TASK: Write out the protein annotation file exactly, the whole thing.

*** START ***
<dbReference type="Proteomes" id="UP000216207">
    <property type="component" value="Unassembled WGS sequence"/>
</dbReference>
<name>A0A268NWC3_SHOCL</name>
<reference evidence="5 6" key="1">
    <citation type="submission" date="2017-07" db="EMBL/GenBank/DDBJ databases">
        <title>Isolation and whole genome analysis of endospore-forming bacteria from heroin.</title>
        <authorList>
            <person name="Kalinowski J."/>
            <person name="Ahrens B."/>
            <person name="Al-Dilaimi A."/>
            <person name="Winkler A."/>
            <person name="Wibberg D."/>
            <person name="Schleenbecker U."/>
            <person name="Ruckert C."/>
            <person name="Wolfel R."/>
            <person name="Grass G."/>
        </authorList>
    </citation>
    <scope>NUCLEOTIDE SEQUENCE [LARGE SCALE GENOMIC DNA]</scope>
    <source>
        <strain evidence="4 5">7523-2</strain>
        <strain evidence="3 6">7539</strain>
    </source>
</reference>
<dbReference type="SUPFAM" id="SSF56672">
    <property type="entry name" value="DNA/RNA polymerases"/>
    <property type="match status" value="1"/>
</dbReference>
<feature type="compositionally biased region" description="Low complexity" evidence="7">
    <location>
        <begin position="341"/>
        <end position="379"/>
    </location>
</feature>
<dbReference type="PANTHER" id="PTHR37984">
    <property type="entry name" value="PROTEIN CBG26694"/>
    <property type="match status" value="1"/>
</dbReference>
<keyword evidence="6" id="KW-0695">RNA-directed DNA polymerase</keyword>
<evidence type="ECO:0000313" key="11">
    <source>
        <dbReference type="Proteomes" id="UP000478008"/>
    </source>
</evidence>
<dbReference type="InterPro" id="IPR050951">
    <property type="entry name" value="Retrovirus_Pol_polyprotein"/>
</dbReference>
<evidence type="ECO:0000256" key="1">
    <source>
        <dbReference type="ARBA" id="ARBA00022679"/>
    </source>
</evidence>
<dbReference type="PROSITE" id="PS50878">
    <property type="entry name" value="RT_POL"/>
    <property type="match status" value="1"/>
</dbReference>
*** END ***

<dbReference type="Proteomes" id="UP000216207">
    <property type="component" value="Unassembled WGS sequence"/>
</dbReference>
<name>A0A268NWC3_SHOCL</name>
<reference evidence="5 6" key="1">
    <citation type="submission" date="2017-07" db="EMBL/GenBank/DDBJ databases">
        <title>Isolation and whole genome analysis of endospore-forming bacteria from heroin.</title>
        <authorList>
            <person name="Kalinowski J."/>
            <person name="Ahrens B."/>
            <person name="Al-Dilaimi A."/>
            <person name="Winkler A."/>
            <person name="Wibberg D."/>
            <person name="Schleenbecker U."/>
            <person name="Ruckert C."/>
            <person name="Wolfel R."/>
            <person name="Grass G."/>
        </authorList>
    </citation>
    <scope>NUCLEOTIDE SEQUENCE [LARGE SCALE GENOMIC DNA]</scope>
    <source>
        <strain evidence="4 5">7523-2</strain>
        <strain evidence="3 6">7539</strain>
    </source>
</reference>
<dbReference type="SUPFAM" id="SSF56672">
    <property type="entry name" value="DNA/RNA polymerases"/>
    <property type="match status" value="1"/>
</dbReference>
<feature type="compositionally biased region" description="Low complexity" evidence="7">
    <location>
        <begin position="341"/>
        <end position="379"/>
    </location>
</feature>
<dbReference type="PANTHER" id="PTHR37984">
    <property type="entry name" value="PROTEIN CBG26694"/>
    <property type="match status" value="1"/>
</dbReference>
<keyword evidence="6" id="KW-0695">RNA-directed DNA polymerase</keyword>
<evidence type="ECO:0000313" key="11">
    <source>
        <dbReference type="Proteomes" id="UP000478008"/>
    </source>
</evidence>
<dbReference type="InterPro" id="IPR050951">
    <property type="entry name" value="Retrovirus_Pol_polyprotein"/>
</dbReference>
<evidence type="ECO:0000256" key="1">
    <source>
        <dbReference type="ARBA" id="ARBA00022679"/>
    </source>
</evidence>
<dbReference type="PROSITE" id="PS50878">
    <property type="entry name" value="RT_POL"/>
    <property type="match status" value="1"/>
</dbReference>